Heyl Royster

 

Spotlight on OMA, FOIA and Other Legislation

By: Keith Fruehling, kfruehling@heylroyster.com

New Changes to the Open Meetings Act (OMA) for 2013:

Resolutions and Ordinances

One change requires that posted agendas for meetings at which final action will be taken on any resolution or ordinance must include "the general subject matter" of the resolution or ordinance. The intent of the agenda is to advise the public of the intended business of the public body. Both Attorney General rulings and decisions by Illinois courts have determined that an agenda description such as "discuss/pass ordinance" is insufficient and must be made more descriptive. This change codifies those rulings into the Act. (5 ILCS 120/2.02(c))

Notice / Agenda Availability

Another amendment requires that the notice and agenda of a public meeting must be continuously available for the public to review for the 48-hour period preceding the meeting. There have been reports in which a public body has skirted this issue by posting the notice and agenda where it is not readily viewable by the public. For example, they posted the notice and agenda on a Friday evening in the interior of the building for a meeting scheduled for the following Monday evening. Compliance may be accomplished, for example, by posting the notice and agenda on the interior window of the building's entry doorway or alternately in an externally mounted bulletin board that is publicly accessible. (5 ILCS 120/2.02(c))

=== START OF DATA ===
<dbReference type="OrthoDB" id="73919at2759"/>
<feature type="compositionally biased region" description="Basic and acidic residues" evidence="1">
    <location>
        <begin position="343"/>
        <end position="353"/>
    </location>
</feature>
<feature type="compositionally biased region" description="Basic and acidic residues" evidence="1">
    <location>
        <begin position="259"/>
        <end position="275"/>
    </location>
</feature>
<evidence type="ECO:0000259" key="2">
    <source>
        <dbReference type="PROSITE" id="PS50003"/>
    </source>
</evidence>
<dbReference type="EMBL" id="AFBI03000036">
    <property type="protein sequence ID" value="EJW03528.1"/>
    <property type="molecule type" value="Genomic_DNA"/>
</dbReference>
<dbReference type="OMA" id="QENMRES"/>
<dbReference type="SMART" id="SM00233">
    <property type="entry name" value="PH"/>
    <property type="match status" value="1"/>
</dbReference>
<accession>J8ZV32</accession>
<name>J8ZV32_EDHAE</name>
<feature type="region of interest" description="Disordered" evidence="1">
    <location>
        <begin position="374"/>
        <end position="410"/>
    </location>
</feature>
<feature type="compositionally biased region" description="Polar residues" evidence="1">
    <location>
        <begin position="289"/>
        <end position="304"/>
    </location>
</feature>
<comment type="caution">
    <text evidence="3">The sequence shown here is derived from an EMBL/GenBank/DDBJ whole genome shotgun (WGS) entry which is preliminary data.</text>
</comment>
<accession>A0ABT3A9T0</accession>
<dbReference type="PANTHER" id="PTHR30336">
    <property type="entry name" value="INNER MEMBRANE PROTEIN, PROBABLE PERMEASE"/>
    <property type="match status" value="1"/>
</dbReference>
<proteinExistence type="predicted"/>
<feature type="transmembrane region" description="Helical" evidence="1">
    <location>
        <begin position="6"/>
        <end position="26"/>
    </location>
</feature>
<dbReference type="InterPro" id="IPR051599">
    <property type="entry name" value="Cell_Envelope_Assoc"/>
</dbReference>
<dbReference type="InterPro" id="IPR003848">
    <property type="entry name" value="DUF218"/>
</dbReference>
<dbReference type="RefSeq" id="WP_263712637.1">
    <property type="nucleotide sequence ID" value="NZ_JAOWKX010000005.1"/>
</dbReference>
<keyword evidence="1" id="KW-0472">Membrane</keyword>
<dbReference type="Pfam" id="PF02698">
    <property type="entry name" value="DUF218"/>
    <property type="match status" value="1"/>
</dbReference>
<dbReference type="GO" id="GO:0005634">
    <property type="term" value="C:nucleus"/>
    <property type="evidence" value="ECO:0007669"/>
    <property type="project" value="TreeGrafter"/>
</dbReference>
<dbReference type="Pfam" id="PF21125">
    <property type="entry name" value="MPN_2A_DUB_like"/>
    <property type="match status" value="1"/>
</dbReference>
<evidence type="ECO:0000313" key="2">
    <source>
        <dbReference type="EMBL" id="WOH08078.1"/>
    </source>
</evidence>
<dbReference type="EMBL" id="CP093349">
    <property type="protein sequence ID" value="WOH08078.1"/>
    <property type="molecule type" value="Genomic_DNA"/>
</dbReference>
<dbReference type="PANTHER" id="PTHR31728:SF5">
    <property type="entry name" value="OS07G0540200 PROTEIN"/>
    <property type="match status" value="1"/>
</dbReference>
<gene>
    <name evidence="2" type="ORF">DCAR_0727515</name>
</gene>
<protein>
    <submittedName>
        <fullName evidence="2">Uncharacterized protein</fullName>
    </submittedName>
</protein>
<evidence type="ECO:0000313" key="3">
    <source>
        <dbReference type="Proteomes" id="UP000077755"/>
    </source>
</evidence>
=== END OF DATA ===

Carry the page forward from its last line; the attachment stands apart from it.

Website Postings

The amendment also establishes that posting of the notice and agenda on a website maintained by the public body for the 48-hour pre-meeting period satisfies this second requirement. It is important, however, that one distinguishes the above-posting option from the requirement of the public body to post minutes on a website where that website is maintained by a full-time staff member. (5 ILCS 120/2.02(c) and 2.06(b))

Effect of Failure to Comply

A failure to comply with the new amendment that the notice and agenda of a public meeting is continuously available for the public to review for the 48-hour period preceding the meeting may result in invalidation of any meeting or action taken at that meeting, unless the non-compliance is due to actions outside of the control of the public body.

For those staff members and trustees who are responsible for the preparation and posting of notices and agendas for public meetings, beginning January 1, 2013, there will be two more requirements with which to comply.

In short, make sure that the notice and agenda for public meetings are:

  • Complete, accurate and descriptive;
  • Posted not less than 48-hours before the meeting; and